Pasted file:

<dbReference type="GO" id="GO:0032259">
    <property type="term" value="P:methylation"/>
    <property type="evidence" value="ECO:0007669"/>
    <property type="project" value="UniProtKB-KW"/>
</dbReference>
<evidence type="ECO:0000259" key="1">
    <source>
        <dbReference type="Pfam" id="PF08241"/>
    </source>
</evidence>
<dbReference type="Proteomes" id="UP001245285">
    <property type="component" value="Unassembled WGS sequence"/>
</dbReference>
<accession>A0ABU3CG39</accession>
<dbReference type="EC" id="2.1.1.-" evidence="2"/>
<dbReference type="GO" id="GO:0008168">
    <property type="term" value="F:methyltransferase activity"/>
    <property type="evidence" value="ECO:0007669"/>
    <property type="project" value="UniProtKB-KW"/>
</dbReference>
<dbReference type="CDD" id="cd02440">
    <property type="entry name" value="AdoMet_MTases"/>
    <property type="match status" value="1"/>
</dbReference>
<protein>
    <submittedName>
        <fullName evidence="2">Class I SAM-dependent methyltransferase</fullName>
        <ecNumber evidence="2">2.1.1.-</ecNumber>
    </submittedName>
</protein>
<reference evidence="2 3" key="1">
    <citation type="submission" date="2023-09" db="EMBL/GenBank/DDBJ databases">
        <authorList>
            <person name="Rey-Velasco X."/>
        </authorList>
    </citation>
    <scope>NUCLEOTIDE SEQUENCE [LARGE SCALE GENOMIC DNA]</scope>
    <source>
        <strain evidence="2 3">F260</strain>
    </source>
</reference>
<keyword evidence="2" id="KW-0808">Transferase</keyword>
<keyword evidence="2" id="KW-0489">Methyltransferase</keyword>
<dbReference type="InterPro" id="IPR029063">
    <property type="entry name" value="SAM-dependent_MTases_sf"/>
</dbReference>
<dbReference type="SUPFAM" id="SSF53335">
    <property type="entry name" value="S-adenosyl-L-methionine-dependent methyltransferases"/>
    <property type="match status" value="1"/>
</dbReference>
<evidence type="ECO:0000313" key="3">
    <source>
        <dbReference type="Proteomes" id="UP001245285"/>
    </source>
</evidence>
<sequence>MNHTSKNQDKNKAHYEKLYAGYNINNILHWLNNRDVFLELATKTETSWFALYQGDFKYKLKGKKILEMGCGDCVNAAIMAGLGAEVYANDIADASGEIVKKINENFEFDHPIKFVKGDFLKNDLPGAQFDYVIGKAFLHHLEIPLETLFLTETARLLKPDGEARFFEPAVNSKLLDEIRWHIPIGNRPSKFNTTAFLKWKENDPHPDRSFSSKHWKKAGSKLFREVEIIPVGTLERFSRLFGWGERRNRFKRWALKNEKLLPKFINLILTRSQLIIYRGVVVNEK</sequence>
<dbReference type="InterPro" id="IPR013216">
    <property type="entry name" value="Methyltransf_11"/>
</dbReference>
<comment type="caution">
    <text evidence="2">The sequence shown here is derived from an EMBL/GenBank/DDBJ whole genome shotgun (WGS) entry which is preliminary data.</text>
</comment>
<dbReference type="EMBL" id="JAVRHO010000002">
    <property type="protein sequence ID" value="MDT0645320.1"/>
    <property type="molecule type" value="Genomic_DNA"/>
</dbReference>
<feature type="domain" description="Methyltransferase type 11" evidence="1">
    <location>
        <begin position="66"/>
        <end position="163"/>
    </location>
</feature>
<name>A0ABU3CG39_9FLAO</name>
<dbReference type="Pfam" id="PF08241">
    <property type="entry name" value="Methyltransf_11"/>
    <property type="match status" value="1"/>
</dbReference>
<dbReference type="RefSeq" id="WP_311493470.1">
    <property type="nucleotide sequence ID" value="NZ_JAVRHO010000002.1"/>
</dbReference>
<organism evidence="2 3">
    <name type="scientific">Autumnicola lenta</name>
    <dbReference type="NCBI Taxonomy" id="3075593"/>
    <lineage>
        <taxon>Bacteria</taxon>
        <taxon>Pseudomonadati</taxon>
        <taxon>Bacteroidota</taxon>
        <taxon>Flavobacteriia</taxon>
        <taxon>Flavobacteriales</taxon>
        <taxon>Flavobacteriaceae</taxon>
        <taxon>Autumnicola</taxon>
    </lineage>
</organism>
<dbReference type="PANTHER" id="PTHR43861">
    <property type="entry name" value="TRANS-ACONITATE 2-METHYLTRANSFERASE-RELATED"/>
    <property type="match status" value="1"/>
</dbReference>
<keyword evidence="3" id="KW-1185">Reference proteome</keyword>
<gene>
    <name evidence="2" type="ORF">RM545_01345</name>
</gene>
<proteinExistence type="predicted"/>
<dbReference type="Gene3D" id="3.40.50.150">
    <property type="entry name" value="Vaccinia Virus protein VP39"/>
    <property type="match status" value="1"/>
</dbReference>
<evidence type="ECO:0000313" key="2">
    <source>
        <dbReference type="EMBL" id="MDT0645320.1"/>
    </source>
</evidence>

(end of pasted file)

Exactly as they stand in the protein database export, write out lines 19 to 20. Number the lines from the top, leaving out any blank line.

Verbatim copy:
    <property type="project" value="UniProtKB-KW"/>
</dbReference>